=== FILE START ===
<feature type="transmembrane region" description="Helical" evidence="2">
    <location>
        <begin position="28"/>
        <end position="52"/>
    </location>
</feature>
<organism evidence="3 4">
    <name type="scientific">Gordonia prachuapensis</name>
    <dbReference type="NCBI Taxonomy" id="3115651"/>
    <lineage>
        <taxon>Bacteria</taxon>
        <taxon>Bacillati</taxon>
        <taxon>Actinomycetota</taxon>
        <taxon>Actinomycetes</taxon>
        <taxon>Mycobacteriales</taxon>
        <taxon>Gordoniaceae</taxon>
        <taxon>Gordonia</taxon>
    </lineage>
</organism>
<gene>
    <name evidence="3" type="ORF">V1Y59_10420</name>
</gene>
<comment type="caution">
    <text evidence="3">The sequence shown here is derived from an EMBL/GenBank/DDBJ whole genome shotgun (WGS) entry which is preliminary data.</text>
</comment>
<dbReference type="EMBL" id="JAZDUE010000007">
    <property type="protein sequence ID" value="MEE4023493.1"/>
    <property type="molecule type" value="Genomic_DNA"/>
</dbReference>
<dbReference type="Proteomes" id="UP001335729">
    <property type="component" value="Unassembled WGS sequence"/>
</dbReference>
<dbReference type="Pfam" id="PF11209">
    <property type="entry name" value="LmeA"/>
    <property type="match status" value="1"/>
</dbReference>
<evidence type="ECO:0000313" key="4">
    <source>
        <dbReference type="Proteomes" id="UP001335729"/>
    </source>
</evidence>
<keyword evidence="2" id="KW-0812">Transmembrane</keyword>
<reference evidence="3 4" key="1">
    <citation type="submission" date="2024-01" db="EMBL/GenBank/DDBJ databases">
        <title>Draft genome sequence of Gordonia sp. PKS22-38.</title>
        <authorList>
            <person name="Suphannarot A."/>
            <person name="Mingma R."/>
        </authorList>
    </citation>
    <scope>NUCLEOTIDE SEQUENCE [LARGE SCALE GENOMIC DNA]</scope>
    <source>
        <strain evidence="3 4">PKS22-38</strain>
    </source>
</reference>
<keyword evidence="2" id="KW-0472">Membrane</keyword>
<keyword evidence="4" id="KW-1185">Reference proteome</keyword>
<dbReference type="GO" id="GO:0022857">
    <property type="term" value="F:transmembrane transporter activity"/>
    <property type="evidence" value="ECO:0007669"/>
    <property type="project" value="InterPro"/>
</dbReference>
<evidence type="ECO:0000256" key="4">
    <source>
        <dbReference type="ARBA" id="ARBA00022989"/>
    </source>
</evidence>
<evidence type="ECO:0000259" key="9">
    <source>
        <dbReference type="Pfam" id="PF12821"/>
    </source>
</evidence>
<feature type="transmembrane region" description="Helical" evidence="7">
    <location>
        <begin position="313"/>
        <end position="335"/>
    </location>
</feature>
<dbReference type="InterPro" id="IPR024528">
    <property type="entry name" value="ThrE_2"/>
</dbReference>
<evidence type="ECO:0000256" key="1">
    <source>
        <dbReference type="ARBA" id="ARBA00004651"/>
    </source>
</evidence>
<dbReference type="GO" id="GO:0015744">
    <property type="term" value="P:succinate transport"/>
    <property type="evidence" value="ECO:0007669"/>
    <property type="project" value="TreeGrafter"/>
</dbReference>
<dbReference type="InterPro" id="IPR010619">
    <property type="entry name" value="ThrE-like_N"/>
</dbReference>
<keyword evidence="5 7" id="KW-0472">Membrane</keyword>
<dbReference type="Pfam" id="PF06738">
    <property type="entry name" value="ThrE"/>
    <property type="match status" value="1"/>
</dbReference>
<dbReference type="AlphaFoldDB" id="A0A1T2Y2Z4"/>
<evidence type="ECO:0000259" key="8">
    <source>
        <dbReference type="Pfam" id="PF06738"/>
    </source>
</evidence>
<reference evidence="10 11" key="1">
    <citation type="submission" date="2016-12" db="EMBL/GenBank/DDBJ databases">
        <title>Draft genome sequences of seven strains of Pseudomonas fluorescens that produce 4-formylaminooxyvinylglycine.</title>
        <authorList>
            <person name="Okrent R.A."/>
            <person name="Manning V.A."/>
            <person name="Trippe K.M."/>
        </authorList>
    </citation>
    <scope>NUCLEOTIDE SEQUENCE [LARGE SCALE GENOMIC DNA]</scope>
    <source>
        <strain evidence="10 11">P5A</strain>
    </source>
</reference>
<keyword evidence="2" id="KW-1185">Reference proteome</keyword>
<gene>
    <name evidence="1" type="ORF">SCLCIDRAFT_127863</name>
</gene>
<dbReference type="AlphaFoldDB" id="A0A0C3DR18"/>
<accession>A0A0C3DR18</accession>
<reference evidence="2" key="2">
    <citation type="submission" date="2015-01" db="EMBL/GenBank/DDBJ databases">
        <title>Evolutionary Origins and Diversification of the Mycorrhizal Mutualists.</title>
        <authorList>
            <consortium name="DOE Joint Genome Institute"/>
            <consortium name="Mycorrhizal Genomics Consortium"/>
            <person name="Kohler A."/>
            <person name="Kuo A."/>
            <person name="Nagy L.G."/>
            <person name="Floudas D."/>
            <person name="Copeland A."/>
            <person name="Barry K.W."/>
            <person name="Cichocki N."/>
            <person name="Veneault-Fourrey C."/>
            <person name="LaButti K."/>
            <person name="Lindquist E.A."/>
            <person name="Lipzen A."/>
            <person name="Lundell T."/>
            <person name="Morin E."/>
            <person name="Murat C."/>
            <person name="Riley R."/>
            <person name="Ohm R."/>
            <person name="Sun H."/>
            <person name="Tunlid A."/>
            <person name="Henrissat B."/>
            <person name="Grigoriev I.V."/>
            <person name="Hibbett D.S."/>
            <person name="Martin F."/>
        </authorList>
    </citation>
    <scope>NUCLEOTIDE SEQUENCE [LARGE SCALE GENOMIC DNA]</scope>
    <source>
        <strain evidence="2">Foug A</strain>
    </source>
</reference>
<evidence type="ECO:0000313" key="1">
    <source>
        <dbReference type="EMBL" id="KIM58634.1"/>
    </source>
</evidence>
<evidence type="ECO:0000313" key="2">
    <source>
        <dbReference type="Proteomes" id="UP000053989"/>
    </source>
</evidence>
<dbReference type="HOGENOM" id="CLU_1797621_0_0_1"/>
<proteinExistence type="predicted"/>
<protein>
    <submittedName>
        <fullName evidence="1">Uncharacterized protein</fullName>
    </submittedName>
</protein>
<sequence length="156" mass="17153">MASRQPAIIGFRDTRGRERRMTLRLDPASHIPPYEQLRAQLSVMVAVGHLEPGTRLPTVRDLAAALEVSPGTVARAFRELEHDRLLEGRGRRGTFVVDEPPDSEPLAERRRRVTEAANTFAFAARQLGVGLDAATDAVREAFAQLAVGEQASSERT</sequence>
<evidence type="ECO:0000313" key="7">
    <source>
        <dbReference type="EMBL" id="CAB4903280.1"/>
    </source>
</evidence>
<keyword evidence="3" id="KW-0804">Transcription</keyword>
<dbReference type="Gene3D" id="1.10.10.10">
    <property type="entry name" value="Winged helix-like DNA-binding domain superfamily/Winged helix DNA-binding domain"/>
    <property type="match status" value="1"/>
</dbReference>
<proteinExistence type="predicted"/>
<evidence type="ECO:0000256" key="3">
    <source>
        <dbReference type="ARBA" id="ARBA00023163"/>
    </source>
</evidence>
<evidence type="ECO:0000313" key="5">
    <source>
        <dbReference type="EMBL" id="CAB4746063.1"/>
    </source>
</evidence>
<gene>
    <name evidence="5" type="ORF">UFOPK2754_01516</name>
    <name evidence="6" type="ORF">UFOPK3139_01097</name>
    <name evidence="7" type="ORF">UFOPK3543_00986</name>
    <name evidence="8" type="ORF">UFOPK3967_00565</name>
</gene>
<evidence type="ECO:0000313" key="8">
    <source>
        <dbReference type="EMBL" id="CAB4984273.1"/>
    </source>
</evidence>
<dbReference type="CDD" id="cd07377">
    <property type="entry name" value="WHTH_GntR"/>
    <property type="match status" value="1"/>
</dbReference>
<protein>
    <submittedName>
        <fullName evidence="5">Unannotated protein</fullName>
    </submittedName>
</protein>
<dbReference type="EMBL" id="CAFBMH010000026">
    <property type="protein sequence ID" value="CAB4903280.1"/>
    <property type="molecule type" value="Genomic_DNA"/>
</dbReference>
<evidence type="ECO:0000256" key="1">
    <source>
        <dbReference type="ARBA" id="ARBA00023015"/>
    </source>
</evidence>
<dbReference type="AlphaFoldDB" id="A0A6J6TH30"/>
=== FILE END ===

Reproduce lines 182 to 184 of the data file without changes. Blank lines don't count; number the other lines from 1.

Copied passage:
    </source>
</evidence>
<keyword evidence="3" id="KW-0804">Transcription</keyword>